With this season’s NBA salary cap jumping due to its new television contract with ESPN, players are getting unprecedented contracts with dollar amounts never seen before. Raptors guard DeMar Derozan just signed the second biggest contract in NBA history, behind only the contract extension Damian Lillard signed with the Portland Trail Blazers last season.
While some teams are giving out contracts that make no sense and spending money freely, there are others with strong players signed to extremely reasonable, even cheap, deals. Here are the five NBA players who make less money than you’d think, ranked from least to most surprising.
5. Russell Westbrook
Hear us out on this one. People think of Russell Westbrook and the fact that he’s a superstar — one of the top five or 10 best players in the game — and they assume he makes a ton of money. Well, he does. Westbrook made $16.7 million in 2015–16 and will make $17.7 million from the Oklahoma City Thunder next season, and by all accounts that’s a fortune.
But when you consider that Joakim Noah will make $18 million on average over the next four seasons, you realize that Westbrook isn’t paid anywhere near his market value in the NBA. In fact, because of maximum dollar amounts on contracts, it’s likely that Westbrook won’t even be paid his actual value, which is an insanely high, approximate $344 million.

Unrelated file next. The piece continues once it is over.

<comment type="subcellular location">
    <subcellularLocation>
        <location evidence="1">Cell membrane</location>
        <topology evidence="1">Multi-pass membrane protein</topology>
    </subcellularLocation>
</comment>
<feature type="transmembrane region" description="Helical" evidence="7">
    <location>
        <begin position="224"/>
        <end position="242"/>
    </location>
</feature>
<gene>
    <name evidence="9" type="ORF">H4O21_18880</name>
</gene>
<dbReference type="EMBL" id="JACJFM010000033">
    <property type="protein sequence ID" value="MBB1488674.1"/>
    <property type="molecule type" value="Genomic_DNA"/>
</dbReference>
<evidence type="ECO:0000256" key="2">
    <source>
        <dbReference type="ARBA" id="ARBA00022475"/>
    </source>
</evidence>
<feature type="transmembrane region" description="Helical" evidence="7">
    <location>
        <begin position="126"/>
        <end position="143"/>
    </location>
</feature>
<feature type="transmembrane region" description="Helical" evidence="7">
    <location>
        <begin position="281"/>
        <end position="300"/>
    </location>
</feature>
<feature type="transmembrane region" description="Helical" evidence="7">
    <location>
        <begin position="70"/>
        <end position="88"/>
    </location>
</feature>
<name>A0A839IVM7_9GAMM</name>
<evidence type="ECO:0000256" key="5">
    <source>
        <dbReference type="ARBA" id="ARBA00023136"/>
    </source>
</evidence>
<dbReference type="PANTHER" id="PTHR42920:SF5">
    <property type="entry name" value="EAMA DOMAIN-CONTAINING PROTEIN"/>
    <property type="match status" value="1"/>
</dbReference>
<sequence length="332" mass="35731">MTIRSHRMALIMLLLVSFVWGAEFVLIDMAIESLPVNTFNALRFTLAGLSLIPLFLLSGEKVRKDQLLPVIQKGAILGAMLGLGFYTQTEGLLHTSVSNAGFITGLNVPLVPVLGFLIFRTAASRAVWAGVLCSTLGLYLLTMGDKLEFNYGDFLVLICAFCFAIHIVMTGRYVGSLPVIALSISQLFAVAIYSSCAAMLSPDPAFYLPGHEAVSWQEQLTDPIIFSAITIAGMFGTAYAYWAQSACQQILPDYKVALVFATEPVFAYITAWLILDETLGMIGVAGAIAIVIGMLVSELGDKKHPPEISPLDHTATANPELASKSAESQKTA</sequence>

Now that Kevin Durant signed with the Golden State Warriors, there are rumors that Westbrook will leave the Thunder next offseason in search for a big payday and a place where he can contend for a championship. Plenty of suitors will line up to give him as much money as they can, then we’ll have to take him off our list of NBA players who make less money than you’d think.
4. Isaiah Thomas
The Boston Celtics guard had a fantastic season last year, averaging 22.2 points and 6.2 assists on an impressive, young team gearing up to make a splash in free agency. While the Celtics didn’t land Durant like they hoped, they did well in picking up center Al Horford to pair with Isaiah Thomas. They may not contend with the Cleveland Cavaliers in the Eastern Conference, but they’re about as close as anyone is at the moment.
Thomas’s salary, however, is a big part of why Boston was able to chase big free agents in the first place. Compared to his production, Thomas has always been relatively underpaid. He made less than a million dollars in each of his first three seasons and will make just $12.8 million combined over the next two seasons in Boston.
His career earnings to date — in five seasons — is roughly $16.4 million, which is about the same amount of money as Timofey Mozgov will make next season alone.
3. Dirk Nowitzki
Dirk Nowitzki has experienced a Hall of Fame career, winning an MVP award, a Finals MVP award, and an NBA championship in his 18 years in the league. He helped transform the position of power forward with his excellent shooting skills and ability to score in the post and rebound.
Even at 37 years old, Nowitzki is still productive, averaging 18.3 points and 6.5 rebounds in 31.5 minutes per game. His career totals sit at 22.0 points, 7.9 rebounds, and 38.1% shooting from three-point range, and he’s knocked down an average of about 97 threes per season. But it may shock you to know that Nowitzki only made $8.3 million last season.